Mike King
January 17, 2012 — 1,713 views  
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All private, state, and local government employers with 15 or more employees must comply with the U.S. Equal Employment Opportunity Commission (EEOC) "final rule" implementing the Americans with Disabilities Act Amendments Act (ADA Amendment).  Your business needs to comply with the ADA Amendment and the EEOC "final rule" to avoid being sued for discrimination! 

So What is the Purpose of the ADA Amendment?  One purpose is to expand the definition of the term "disability."  Now it is "much easier" for people to show that they are "disabled" (according to the EEOC and they should know). 

The ADA Amendment defines "disability" in three ways: 

1.         as a physical or mental impairment that substantially limits one or more major life activities; or

2.         as having a record of some physical or mental impairment substantially limiting a major life activity; or

3.         as an action prohibited by the ADA because of actual or perceived impairment that is "not both transitory and minor." 

A claim of failure to hire or promote, or to terminate, or of harassment of a disabled employee might be sustained under any of the three parts of the definition of disability.  An aggrieved employee only needs to meet one of the three prongs of the definition of disability in order to state a claim against the employer. 

But What is a "Physical or Mental Impairment"?  A physical or mental impairment is any physiological disorder or condition, cosmetic disfigurement, or anatomical loss that affects one or more body systems.  These terms include mental or psychological disorders and specific learning disabilities, among other things.

Can We Get Any Guidance as to Specific Impairments That Will Be Determined to Substantially Limit a Major Life Activity?  The new regulations provide some examples of disabilities impairing major life activities.  Deafness, blindness, intellectual disability, missing limbs, mobility impairments, autism, cancer, cerebral palsy, diabetes, epilepsy, HIV, multiple sclerosis, muscular dystrophy, major depressive disorder, bipolar disorder, post-traumatic stress disorder, obsessive-compulsive disorder, and schizophrenia are impairments that will be considered disabilities.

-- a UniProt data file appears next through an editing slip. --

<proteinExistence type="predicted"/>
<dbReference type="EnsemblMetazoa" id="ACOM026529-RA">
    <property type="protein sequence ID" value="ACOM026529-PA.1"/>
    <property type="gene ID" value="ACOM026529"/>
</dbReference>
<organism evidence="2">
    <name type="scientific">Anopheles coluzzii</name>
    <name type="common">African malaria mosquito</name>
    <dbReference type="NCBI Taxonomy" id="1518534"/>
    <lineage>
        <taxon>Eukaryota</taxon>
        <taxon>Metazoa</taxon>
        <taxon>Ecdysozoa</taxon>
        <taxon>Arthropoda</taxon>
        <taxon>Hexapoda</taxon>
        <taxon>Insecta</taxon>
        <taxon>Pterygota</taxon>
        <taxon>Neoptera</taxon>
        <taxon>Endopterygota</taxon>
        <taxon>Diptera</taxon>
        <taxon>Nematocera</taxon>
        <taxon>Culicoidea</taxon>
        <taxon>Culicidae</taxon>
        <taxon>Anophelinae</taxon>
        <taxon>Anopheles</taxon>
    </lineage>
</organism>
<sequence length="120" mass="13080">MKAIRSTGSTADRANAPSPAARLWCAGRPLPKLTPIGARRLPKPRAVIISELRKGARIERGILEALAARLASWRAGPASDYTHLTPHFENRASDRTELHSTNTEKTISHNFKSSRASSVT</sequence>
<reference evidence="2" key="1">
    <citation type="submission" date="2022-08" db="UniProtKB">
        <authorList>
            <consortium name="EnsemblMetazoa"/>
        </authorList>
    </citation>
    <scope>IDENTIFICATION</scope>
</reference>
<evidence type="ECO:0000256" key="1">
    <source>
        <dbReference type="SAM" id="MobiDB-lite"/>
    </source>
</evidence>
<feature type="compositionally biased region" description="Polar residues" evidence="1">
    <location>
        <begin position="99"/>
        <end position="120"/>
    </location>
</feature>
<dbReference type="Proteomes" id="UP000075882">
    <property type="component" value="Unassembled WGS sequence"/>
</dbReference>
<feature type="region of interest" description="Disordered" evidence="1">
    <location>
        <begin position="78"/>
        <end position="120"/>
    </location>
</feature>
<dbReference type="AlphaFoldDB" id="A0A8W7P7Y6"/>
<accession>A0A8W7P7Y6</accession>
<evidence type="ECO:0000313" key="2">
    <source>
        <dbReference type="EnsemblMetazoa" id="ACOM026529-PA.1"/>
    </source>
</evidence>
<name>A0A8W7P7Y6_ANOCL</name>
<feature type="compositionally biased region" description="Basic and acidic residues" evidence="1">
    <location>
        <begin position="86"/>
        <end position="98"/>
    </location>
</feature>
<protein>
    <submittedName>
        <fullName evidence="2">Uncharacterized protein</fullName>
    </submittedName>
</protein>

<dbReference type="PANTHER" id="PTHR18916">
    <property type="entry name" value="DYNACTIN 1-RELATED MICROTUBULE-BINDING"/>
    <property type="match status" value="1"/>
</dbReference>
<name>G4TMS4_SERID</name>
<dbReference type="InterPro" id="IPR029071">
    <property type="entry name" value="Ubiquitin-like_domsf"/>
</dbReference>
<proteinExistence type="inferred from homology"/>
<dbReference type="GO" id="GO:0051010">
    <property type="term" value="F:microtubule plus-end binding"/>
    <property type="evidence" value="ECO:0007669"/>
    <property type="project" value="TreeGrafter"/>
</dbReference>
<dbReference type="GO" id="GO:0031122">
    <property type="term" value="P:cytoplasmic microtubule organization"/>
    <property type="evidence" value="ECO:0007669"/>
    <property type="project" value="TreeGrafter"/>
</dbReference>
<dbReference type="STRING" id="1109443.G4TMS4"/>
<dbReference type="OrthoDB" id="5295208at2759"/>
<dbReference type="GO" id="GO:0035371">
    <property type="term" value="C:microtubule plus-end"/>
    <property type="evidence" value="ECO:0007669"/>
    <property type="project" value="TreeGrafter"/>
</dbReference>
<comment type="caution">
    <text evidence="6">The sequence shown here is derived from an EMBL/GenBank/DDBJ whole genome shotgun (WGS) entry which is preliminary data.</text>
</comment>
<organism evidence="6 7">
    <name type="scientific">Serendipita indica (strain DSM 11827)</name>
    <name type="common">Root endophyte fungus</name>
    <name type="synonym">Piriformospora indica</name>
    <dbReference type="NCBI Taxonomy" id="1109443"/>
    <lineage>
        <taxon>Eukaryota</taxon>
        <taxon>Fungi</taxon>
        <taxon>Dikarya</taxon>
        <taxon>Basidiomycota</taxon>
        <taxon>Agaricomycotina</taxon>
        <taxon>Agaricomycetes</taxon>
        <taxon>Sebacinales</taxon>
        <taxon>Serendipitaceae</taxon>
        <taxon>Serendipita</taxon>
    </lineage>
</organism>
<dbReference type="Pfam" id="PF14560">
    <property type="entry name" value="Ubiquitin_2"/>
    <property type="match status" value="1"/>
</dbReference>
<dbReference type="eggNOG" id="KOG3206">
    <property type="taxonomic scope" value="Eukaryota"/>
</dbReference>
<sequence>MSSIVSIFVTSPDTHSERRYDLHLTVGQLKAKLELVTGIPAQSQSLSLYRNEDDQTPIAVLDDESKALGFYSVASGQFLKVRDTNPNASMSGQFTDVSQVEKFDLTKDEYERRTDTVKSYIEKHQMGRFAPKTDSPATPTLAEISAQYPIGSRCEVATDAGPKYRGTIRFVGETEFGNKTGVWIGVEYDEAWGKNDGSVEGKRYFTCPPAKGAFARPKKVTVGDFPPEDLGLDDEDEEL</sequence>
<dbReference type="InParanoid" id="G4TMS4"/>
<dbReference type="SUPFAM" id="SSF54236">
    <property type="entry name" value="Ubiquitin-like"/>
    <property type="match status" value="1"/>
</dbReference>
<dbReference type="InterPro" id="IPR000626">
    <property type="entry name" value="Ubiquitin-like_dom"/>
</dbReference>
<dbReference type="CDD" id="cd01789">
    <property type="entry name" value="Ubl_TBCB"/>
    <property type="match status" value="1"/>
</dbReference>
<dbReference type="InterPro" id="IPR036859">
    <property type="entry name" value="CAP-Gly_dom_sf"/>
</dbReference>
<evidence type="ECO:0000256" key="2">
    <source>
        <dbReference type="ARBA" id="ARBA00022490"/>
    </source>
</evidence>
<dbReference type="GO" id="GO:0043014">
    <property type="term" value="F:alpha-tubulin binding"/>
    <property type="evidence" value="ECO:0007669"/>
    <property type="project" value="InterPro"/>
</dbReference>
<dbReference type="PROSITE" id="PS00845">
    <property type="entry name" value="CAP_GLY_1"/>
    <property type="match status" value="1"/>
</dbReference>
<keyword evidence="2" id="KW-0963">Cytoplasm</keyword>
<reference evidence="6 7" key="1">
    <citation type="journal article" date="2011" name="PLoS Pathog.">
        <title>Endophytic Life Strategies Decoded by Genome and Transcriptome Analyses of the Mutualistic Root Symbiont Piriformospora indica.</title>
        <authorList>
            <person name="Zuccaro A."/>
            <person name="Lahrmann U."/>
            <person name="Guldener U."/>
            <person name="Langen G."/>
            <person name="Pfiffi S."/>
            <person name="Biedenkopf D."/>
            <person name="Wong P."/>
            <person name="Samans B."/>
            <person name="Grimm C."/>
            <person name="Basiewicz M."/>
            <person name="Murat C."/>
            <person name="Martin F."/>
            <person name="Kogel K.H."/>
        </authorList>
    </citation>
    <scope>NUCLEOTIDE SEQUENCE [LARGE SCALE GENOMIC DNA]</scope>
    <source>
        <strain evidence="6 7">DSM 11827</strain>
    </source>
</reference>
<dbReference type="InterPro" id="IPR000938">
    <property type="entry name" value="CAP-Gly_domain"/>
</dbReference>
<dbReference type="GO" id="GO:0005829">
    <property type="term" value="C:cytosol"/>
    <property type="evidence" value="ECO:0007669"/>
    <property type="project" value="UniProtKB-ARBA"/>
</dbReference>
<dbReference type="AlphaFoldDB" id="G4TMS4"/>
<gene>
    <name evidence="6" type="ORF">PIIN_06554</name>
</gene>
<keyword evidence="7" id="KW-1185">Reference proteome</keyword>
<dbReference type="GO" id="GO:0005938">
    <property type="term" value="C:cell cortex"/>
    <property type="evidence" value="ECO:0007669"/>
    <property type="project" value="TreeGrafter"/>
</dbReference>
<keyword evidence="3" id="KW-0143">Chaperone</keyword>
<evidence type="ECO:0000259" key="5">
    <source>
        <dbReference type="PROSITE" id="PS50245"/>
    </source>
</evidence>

What Do the Regulations Require? 

In general—(1) It is unlawful for a covered entity to discriminate on the basis of disability against a qualified individual in regard to: (i) Recruitment, advertising, and job application procedures; (ii) Hiring, upgrading, promotion, award of tenure, demotion, transfer, layoff, termination, right of return from layoff, and rehiring; (iii) Rates of pay or any other form of compensation and changes in compensation; (iv) Job assignments, job classifications, organizational structures, position descriptions, lines of progression, and seniority lists; (v) Leaves of absence, sick leave, or any other leave; (vi) Fringe benefits available by virtue of employment, whether or not administered by the covered entity; (vii) Selection and financial support or training, including: apprenticeships, professional meetings, conferences and other related activities, and selection for leaves of absence to pursue training; (viii) Activities sponsored by a covered entity, including social and recreational programs; and (ix) Any other term, condition, or privilege of employment.

The Federal Register has the EEOC "Regulations to Implement the Equal Employment Provisions of the Americans With Disabilities Act, as Amended" printed on many pages of fine print.  As with any federal regulations, compliance will be tricky and the consequences of noncompliance will be painful.  Update your policies and procedures now and make sure that all of your managers are well-informed as to the proper guidelines for dealing with employees with disabilities. 

To prevent your business from being disabled by noncompliance with the ADA, seek legal advice!  Please let me know if you need any assistance in preventing discrimination in your workforce. 

Best regards,



Michael R. King

Mike King

Gammage & Burnham PLC

Michael R. King is a founding partner of Gammage & Burnham, P.L.C., a Phoenix law firm with diverse areas of emphasis. His practice primarily centers around bankruptcy and creditors' rights, commercial litigation, including uniform commercial code cases, and real estate and business law. Mr. King is a former of the Creditor/Debtor Rights Committee and is a current member of the Bankruptcy, Real Estate and Construction Law Sections of the State Bar of Arizona. He is the past chair of the Board of Trustees of the Maricopa County Bar Foundation. Mr. King is an active alumnus of The University of Arizona, where he received his B.A. and J.D. degrees, with distinction and high distinction.